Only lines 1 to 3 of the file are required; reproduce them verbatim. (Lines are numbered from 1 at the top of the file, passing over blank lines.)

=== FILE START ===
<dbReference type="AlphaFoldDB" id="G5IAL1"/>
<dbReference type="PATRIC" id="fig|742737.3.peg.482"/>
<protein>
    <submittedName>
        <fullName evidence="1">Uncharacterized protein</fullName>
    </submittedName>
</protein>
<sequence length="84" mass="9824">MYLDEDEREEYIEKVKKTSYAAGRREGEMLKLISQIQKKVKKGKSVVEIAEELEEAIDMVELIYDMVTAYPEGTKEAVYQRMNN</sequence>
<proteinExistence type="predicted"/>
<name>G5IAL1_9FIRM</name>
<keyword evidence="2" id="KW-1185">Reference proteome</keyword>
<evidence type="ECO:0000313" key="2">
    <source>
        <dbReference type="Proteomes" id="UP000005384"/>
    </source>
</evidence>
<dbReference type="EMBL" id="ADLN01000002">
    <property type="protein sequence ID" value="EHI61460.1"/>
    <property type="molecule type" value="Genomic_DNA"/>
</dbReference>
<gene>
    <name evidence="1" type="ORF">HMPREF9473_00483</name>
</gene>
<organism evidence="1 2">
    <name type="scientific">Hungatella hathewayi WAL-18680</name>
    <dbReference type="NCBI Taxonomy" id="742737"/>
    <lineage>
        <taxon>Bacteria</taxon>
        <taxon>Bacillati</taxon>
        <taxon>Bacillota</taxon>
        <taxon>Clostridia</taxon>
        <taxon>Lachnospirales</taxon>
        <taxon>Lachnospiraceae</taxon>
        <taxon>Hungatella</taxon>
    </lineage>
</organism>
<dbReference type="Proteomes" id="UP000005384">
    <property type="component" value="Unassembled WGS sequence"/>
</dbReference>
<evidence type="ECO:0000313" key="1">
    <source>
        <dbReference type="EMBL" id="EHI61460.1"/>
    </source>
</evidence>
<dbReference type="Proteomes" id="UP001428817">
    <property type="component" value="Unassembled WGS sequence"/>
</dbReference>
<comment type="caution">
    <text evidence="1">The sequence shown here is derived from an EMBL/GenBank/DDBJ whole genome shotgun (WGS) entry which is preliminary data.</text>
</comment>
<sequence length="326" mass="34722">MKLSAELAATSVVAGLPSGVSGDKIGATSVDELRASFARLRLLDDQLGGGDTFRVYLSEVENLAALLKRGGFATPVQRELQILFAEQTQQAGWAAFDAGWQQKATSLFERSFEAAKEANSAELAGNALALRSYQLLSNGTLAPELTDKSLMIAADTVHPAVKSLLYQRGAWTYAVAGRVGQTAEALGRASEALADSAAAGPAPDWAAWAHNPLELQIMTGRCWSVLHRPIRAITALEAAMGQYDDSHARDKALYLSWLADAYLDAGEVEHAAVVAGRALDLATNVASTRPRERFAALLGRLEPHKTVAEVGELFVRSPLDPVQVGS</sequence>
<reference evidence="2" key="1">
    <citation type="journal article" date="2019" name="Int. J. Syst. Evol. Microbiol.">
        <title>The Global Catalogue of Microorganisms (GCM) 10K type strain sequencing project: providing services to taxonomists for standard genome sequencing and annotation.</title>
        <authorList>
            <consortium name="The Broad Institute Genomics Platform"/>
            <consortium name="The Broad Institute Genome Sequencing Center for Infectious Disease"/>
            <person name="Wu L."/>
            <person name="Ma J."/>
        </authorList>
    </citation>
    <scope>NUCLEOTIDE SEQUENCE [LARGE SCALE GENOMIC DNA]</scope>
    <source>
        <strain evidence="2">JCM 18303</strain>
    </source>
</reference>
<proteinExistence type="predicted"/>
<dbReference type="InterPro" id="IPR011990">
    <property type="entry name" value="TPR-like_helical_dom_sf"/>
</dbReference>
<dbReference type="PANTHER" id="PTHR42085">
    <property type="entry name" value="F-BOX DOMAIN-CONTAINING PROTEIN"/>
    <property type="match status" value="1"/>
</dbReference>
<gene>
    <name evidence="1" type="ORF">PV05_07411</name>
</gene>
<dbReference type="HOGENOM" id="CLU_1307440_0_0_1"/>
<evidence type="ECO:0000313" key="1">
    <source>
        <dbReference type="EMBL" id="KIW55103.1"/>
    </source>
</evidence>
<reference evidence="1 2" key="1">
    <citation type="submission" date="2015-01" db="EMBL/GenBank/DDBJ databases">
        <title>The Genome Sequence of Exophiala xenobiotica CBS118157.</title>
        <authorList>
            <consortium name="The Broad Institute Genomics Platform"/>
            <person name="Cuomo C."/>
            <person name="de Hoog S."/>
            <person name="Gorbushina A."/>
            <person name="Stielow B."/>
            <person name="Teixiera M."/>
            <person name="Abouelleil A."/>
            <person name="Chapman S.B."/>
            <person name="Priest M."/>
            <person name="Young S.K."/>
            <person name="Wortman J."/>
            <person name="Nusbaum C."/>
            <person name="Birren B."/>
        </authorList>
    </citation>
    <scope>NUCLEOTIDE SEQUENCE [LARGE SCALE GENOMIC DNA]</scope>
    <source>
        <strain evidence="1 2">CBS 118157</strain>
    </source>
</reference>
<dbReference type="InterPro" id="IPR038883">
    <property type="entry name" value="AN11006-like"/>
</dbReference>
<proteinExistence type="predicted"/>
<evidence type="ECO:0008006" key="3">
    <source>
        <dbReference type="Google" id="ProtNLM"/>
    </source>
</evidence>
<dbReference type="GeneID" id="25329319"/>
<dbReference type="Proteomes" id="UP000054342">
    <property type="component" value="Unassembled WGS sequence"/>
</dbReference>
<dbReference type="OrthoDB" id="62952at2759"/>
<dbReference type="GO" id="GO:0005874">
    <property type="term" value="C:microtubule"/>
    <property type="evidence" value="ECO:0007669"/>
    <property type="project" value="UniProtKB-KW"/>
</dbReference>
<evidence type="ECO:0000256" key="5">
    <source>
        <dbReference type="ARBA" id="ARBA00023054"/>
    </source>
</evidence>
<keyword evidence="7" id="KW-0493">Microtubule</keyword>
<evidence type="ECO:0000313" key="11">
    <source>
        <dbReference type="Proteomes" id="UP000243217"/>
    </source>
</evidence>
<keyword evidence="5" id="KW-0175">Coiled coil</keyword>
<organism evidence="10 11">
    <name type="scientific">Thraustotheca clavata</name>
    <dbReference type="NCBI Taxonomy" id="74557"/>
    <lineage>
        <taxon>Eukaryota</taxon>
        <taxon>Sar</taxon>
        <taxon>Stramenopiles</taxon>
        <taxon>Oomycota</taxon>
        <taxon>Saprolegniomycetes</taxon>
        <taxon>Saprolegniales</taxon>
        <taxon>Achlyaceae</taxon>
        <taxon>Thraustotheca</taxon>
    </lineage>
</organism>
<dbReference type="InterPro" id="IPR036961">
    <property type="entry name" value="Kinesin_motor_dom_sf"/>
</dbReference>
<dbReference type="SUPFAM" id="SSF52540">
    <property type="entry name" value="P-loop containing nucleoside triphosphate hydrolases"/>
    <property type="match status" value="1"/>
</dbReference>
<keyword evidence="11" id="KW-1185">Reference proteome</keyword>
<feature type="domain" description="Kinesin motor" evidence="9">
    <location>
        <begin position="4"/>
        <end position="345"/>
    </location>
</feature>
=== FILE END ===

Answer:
<dbReference type="AlphaFoldDB" id="G5IAL1"/>
<dbReference type="PATRIC" id="fig|742737.3.peg.482"/>
<protein>